The way the Church wins converts, and goes about her public life with us in Her, is by making us faithful worshipers of the God who as Love is the only one worthy of worship.

Worship done rightly, a life lived as worship, a life lived sacramentally aware, and as a sign of Jesus is the only way to do both evangelism, and ethics. If we desire Justice, it will only be found in the place where none is offered sacrifice save the One God who is Love. We should not assume that we are about the business of bringing new people to church, if we do not ask ourselves the question “Is this Church one that is worshiping truthfully?”

When our lives are shaped by the sacraments, so as to be sacramentals, to be signs of the coming kingdom which we claim to believe in, we are participating in the unveiling. We are showing people the content of the faith we claim to believe in, and offering up a different visible sacrifice for all to see. We are offering up a sacrifice of love, longsuffering and patience in a world that knows only violence, anger and corruption. We’re unmasking the powers, and offering others a different way in a world clouded by famished greed.

In short, the liturgy is our political theology. It is our statement about what we believe to be the center of the world, and the ordering principle of our lives. If it is Christ, our liturgy will reflect this in the actuality of the centrality of the eucharist, instead of personalities, songs or sermons. The liturgy is our political theology. There’s no escaping it. Christ is either Lord of all life, and his body belongs at our center, or we do not truly regard Him rightly.

Point 4. The Church in the Spirit of New Creation

All this leads me to a less Charismatic, perhaps, but important ecological point. The Church as the people of New Creation, living out that new creation as an icon of it, are to be ecologically friendly. We’re to steward the earth as if everything bears already the presence of God as sacrament, because in some ways, it does. Already, it bears the Spirit of God’s life giving presence and is sustained by the Spirit.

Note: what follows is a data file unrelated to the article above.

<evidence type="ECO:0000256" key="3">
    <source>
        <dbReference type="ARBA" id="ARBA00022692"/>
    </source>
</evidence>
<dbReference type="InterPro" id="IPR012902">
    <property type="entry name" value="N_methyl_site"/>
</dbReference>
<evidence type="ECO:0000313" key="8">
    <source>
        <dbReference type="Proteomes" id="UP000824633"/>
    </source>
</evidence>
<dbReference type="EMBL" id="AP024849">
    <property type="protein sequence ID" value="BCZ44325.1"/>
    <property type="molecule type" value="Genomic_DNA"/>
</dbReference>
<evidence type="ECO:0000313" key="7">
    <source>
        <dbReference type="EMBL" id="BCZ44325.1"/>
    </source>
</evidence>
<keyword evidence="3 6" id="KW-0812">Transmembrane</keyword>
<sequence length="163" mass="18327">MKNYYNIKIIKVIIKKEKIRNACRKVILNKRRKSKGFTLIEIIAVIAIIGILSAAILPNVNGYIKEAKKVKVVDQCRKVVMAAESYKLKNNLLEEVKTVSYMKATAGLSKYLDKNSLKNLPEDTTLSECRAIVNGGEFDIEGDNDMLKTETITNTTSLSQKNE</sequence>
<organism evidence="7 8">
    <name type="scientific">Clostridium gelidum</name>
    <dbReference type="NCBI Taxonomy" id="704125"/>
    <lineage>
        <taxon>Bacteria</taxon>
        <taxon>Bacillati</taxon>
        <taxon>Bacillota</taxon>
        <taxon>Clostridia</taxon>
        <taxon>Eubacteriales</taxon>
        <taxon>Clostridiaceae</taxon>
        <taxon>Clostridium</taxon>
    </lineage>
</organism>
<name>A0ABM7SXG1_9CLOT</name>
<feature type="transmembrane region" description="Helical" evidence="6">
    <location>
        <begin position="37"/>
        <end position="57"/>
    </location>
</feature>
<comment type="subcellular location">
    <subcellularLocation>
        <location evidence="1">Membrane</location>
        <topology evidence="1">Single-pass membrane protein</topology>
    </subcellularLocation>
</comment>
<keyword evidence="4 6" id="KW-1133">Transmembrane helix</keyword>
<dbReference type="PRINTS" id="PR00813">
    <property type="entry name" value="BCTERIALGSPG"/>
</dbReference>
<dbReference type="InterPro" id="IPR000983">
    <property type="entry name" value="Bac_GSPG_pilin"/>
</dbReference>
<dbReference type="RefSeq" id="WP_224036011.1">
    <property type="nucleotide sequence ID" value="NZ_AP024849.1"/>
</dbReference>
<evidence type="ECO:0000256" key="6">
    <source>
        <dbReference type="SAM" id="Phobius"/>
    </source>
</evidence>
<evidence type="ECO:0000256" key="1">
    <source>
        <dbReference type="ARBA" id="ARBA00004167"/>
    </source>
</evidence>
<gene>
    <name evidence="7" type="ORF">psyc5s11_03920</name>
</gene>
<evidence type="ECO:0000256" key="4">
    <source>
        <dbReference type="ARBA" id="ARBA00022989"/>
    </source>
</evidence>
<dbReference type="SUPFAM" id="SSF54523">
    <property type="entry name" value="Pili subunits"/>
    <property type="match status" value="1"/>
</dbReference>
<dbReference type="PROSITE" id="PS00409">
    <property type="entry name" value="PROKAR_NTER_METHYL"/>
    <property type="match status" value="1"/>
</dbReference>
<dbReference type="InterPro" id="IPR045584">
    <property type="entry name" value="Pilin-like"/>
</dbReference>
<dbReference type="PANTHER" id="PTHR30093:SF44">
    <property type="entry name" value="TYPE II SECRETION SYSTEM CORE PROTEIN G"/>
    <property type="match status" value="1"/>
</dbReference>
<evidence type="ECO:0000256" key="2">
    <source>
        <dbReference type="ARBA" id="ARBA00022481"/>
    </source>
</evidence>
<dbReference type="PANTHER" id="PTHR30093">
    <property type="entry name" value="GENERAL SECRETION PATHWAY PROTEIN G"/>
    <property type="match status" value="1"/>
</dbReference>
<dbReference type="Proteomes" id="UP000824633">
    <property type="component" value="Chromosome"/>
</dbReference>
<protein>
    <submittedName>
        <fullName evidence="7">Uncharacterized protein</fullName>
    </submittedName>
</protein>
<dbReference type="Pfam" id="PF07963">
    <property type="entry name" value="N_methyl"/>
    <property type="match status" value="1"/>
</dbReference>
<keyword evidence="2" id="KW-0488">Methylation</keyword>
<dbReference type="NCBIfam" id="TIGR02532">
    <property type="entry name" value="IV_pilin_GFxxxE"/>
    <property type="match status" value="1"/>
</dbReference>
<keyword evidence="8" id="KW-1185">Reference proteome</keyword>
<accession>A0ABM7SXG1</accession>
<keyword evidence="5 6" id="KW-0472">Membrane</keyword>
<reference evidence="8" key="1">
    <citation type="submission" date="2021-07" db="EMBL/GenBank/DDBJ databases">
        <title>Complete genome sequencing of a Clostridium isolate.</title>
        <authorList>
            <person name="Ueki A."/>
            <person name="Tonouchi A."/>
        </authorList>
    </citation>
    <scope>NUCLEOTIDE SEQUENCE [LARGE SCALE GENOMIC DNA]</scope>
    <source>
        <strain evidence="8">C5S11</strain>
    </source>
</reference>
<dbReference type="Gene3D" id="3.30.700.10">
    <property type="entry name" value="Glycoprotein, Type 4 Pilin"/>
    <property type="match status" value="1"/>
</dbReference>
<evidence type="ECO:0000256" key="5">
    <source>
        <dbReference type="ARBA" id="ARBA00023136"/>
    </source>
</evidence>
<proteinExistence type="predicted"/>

But to be more specific, let’s focus on three short things that the church might mean in relation to revelation if she is in fact in the Spirit of New Creation.

1. The Church is an icon to the world about the transfiguration that is possible in and through Christ. The Church is an icon of Christ to the world, and is Christ’s presence to the world. Her duty is to faithfully reflect that which she is according to new creation.

2. The Church in the Spirit of New Creation means a community living a radically different life from the life of the world. It focuses our eschatological and apocalyptic nature into a concrete form that’s still able to have multifaceted application.

3. The Church must be that community which cares for the sanctity of all life and seeks to be that place in which New Creation is anticipated. But this takes form through both our ecstatic joy and celebration, liturgy and worship, as well as our ecstatic intercession, prayer, weeping, mourning, and travail for a world not yet complete.

The church in the Spirit of New Creation is a bridge, between this world and the one we claim is coming. The Church has the responsibility both as an institution as well as personally in the lives of the faithful to be an icon of the new creation, and reveal to the world the absurdity of some of the things that it has called good, true and beautiful.